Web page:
Thursday, February 23, 2012

Adopting Turtle

Back in the days of being an Oprah fan, I followed Ms. Winfrey's advice and read The Poisonwood Bible by Barbara Kingsolver. Does anyone else remember that huge book? It was pretty amazing, and if you haven't read it by now, you probably should.

But I recognized Kingsolver's name on another little gem I picked up at the thrift store one day: The Bean Trees. Apparently, this is now standard reading for many college lit classes, so there are all kinds of notes and summaries you can get online-- in case you need to write a paper, I guess. If you just want to enjoy it for fun, it is worth it. I'll give you a quick peek just to get you intrigued.

"Missy" Greer lives in rural Kentucky and her main goal is to finish high school, avoiding pregnancy. She begins to work at a hospital, and after certain unfortunate incidents, she decides to leave town for good. She buys an old VW bug and heads west. She decides that she is going to change her name, depending on the first town she ends up in when she runs out of gas! Thus, her name becomes Taylor after Taylorville. After that, she decides that she is going to settle wherever her car takes her. This doesn't work too well because she breaks down in middle-of-nowhere Oklahoma. She stops in at a diner to eat, then has a strange occurrence when she tries to leave. A woman shows up, shoves a young child into her car, begs her to take her since her mother is dead, and then takes off. Taylor reluctantly takes the orphaned child with her, and they make it into Arizona, Cherokee Nation. She discovers the child doesn't talk at all as an after-effect of being abused.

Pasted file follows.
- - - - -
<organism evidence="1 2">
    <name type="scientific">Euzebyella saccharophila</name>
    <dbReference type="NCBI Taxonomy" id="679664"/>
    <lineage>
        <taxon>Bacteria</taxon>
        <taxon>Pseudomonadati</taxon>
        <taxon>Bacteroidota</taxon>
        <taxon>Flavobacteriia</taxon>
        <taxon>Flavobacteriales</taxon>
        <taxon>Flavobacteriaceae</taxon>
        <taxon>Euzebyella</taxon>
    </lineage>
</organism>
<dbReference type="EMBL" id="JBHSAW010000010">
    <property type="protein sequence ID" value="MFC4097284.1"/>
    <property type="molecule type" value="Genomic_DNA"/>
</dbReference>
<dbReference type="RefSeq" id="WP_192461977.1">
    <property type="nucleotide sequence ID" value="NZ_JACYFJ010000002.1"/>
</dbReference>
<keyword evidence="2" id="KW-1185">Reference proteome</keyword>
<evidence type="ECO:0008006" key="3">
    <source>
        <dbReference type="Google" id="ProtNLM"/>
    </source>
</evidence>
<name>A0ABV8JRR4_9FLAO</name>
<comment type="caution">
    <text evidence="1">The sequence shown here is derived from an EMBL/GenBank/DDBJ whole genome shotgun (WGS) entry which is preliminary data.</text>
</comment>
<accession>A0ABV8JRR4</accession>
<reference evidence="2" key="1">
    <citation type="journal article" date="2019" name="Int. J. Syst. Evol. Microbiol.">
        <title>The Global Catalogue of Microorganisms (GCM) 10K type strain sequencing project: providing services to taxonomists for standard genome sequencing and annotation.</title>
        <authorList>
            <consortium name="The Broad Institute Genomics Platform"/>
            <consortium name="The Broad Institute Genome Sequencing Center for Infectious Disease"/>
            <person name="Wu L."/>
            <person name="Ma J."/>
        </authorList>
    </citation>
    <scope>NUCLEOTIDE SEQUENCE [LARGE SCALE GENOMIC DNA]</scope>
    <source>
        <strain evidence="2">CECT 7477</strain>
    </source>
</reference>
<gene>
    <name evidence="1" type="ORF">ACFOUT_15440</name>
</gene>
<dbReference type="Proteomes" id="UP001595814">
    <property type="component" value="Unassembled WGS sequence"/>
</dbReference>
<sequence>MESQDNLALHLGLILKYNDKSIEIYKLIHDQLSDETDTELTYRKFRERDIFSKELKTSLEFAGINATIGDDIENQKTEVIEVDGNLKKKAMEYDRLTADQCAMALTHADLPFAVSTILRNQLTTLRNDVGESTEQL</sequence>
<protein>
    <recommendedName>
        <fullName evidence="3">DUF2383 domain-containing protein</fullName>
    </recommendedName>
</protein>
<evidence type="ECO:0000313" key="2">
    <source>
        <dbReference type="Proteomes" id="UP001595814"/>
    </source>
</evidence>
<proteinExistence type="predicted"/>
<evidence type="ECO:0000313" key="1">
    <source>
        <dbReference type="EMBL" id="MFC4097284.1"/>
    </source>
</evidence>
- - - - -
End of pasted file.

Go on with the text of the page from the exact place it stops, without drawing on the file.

This begins the journey of how Taylor bonds with the child, whom she ultimately names "Turtle," and those she meets along the way who become very important figures in her new life. This book is written in first person, and I fell in love with the character of Taylor and her funny perspectives on everyone and everything. Kingsolver writes lines that make you want to repeat them out loud to your uninterested spouse, or write them down to put on your wall, just to read them over again. Take this description, for instance:

The two women were still moving toward us at an unbelievably slow pace. I thought of a game we used to play in school at the end of recess: See who can get there last. Edna had on a red-knit top, red plaid Bermuda shorts, and red ladies' sneakers with red soles. Virgie had on a tutti-frutti hat and a black dress printed all over with what looked like pills. 


We crossed the Arizona state line at sunup. The clouds were pink and fat and hilarious-looking, like the hippo ballerinas in a Disney movie. The road took us through a place called Texas Canyon. . .it was a kind of forest, except that in place of trees there were all these puffy-looking rocks shaped like roundish animals and roundish people. Rocks stacked on top of one another like piles of copulating potato bugs.


The most amazing thing was the way that child held on. From the first moment I picked it up out of its nest of wet blanket, it attached itself to me by its little hands like roots sucking on dry dirt. I think it would have been easier to separate me from my hair. 

Imagine my happiness when I finished this book, and discovered there is a sequel! The adventure continues in Pigs in Heaven.

Find out more at her website. Have fun and let me know what you think!

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